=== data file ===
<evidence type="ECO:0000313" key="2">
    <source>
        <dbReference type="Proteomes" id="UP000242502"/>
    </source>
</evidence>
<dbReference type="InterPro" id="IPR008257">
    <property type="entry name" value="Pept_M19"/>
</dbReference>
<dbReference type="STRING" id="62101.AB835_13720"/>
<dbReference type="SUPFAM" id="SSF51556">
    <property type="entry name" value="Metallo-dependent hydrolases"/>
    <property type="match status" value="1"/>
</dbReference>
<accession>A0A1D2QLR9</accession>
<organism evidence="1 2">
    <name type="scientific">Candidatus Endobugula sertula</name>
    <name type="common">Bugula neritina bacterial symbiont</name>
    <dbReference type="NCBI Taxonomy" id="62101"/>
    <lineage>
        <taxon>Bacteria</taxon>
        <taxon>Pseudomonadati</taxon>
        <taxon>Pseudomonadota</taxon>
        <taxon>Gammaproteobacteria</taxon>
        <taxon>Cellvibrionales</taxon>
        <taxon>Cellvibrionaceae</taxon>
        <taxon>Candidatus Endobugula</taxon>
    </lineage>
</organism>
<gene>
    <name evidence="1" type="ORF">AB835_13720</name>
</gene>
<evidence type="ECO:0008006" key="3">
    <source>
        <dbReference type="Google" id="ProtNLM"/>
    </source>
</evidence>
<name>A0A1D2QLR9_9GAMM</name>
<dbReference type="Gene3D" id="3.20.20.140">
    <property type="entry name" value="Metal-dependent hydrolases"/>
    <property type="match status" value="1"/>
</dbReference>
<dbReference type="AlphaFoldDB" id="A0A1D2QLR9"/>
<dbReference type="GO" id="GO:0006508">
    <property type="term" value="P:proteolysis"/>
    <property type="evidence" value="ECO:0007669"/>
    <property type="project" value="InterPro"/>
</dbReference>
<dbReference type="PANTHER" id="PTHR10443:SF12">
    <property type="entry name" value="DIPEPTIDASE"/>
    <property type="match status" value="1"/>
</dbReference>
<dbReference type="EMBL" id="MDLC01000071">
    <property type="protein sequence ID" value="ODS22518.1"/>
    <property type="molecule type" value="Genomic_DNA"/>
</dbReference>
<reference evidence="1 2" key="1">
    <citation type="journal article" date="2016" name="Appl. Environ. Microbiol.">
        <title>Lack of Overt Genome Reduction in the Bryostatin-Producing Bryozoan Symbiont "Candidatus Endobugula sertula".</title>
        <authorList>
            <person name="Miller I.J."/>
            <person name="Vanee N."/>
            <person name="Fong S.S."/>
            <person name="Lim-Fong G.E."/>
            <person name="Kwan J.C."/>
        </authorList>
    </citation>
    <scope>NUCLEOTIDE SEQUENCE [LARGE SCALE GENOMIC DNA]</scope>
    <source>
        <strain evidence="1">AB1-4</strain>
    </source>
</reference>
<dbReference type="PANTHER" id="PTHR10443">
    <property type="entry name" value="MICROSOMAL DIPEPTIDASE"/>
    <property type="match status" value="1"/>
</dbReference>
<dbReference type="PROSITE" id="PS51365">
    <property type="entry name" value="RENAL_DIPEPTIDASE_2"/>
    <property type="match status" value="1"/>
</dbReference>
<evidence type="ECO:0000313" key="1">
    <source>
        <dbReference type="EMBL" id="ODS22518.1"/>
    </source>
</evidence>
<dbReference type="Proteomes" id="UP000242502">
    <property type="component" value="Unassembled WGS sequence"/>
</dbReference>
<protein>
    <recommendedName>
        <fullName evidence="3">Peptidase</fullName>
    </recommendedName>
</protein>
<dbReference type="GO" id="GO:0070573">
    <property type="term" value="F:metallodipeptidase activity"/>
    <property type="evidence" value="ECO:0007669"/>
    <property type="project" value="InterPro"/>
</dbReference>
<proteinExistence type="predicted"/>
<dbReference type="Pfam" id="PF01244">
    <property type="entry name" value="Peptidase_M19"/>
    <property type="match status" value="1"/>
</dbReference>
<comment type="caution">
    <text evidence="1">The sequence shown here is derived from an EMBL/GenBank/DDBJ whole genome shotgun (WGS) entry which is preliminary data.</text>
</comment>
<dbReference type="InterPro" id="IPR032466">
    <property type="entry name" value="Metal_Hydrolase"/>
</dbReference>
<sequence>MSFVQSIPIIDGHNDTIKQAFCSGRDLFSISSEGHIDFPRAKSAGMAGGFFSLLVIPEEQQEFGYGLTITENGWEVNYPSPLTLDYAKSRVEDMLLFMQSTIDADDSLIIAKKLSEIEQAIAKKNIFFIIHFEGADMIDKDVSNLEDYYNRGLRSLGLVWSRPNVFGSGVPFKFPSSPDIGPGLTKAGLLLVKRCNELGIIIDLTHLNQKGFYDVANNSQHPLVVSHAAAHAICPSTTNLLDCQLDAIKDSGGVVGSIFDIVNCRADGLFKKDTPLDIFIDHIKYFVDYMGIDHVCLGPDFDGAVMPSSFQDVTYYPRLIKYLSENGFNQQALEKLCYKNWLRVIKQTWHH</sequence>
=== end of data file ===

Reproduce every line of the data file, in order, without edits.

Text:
<evidence type="ECO:0000313" key="2">
    <source>
        <dbReference type="Proteomes" id="UP000242502"/>
    </source>
</evidence>
<dbReference type="InterPro" id="IPR008257">
    <property type="entry name" value="Pept_M19"/>
</dbReference>
<dbReference type="STRING" id="62101.AB835_13720"/>
<dbReference type="SUPFAM" id="SSF51556">
    <property type="entry name" value="Metallo-dependent hydrolases"/>
    <property type="match status" value="1"/>
</dbReference>
<accession>A0A1D2QLR9</accession>
<organism evidence="1 2">
    <name type="scientific">Candidatus Endobugula sertula</name>
    <name type="common">Bugula neritina bacterial symbiont</name>
    <dbReference type="NCBI Taxonomy" id="62101"/>
    <lineage>
        <taxon>Bacteria</taxon>
        <taxon>Pseudomonadati</taxon>
        <taxon>Pseudomonadota</taxon>
        <taxon>Gammaproteobacteria</taxon>
        <taxon>Cellvibrionales</taxon>
        <taxon>Cellvibrionaceae</taxon>
        <taxon>Candidatus Endobugula</taxon>
    </lineage>
</organism>
<gene>
    <name evidence="1" type="ORF">AB835_13720</name>
</gene>
<evidence type="ECO:0008006" key="3">
    <source>
        <dbReference type="Google" id="ProtNLM"/>
    </source>
</evidence>
<name>A0A1D2QLR9_9GAMM</name>
<dbReference type="Gene3D" id="3.20.20.140">
    <property type="entry name" value="Metal-dependent hydrolases"/>
    <property type="match status" value="1"/>
</dbReference>
<dbReference type="AlphaFoldDB" id="A0A1D2QLR9"/>
<dbReference type="GO" id="GO:0006508">
    <property type="term" value="P:proteolysis"/>
    <property type="evidence" value="ECO:0007669"/>
    <property type="project" value="InterPro"/>
</dbReference>
<dbReference type="PANTHER" id="PTHR10443:SF12">
    <property type="entry name" value="DIPEPTIDASE"/>
    <property type="match status" value="1"/>
</dbReference>
<dbReference type="EMBL" id="MDLC01000071">
    <property type="protein sequence ID" value="ODS22518.1"/>
    <property type="molecule type" value="Genomic_DNA"/>
</dbReference>
<reference evidence="1 2" key="1">
    <citation type="journal article" date="2016" name="Appl. Environ. Microbiol.">
        <title>Lack of Overt Genome Reduction in the Bryostatin-Producing Bryozoan Symbiont "Candidatus Endobugula sertula".</title>
        <authorList>
            <person name="Miller I.J."/>
            <person name="Vanee N."/>
            <person name="Fong S.S."/>
            <person name="Lim-Fong G.E."/>
            <person name="Kwan J.C."/>
        </authorList>
    </citation>
    <scope>NUCLEOTIDE SEQUENCE [LARGE SCALE GENOMIC DNA]</scope>
    <source>
        <strain evidence="1">AB1-4</strain>
    </source>
</reference>
<dbReference type="PANTHER" id="PTHR10443">
    <property type="entry name" value="MICROSOMAL DIPEPTIDASE"/>
    <property type="match status" value="1"/>
</dbReference>
<dbReference type="PROSITE" id="PS51365">
    <property type="entry name" value="RENAL_DIPEPTIDASE_2"/>
    <property type="match status" value="1"/>
</dbReference>
<evidence type="ECO:0000313" key="1">
    <source>
        <dbReference type="EMBL" id="ODS22518.1"/>
    </source>
</evidence>
<dbReference type="Proteomes" id="UP000242502">
    <property type="component" value="Unassembled WGS sequence"/>
</dbReference>
<protein>
    <recommendedName>
        <fullName evidence="3">Peptidase</fullName>
    </recommendedName>
</protein>
<dbReference type="GO" id="GO:0070573">
    <property type="term" value="F:metallodipeptidase activity"/>
    <property type="evidence" value="ECO:0007669"/>
    <property type="project" value="InterPro"/>
</dbReference>
<proteinExistence type="predicted"/>
<dbReference type="Pfam" id="PF01244">
    <property type="entry name" value="Peptidase_M19"/>
    <property type="match status" value="1"/>
</dbReference>
<comment type="caution">
    <text evidence="1">The sequence shown here is derived from an EMBL/GenBank/DDBJ whole genome shotgun (WGS) entry which is preliminary data.</text>
</comment>
<dbReference type="InterPro" id="IPR032466">
    <property type="entry name" value="Metal_Hydrolase"/>
</dbReference>
<sequence>MSFVQSIPIIDGHNDTIKQAFCSGRDLFSISSEGHIDFPRAKSAGMAGGFFSLLVIPEEQQEFGYGLTITENGWEVNYPSPLTLDYAKSRVEDMLLFMQSTIDADDSLIIAKKLSEIEQAIAKKNIFFIIHFEGADMIDKDVSNLEDYYNRGLRSLGLVWSRPNVFGSGVPFKFPSSPDIGPGLTKAGLLLVKRCNELGIIIDLTHLNQKGFYDVANNSQHPLVVSHAAAHAICPSTTNLLDCQLDAIKDSGGVVGSIFDIVNCRADGLFKKDTPLDIFIDHIKYFVDYMGIDHVCLGPDFDGAVMPSSFQDVTYYPRLIKYLSENGFNQQALEKLCYKNWLRVIKQTWHH</sequence>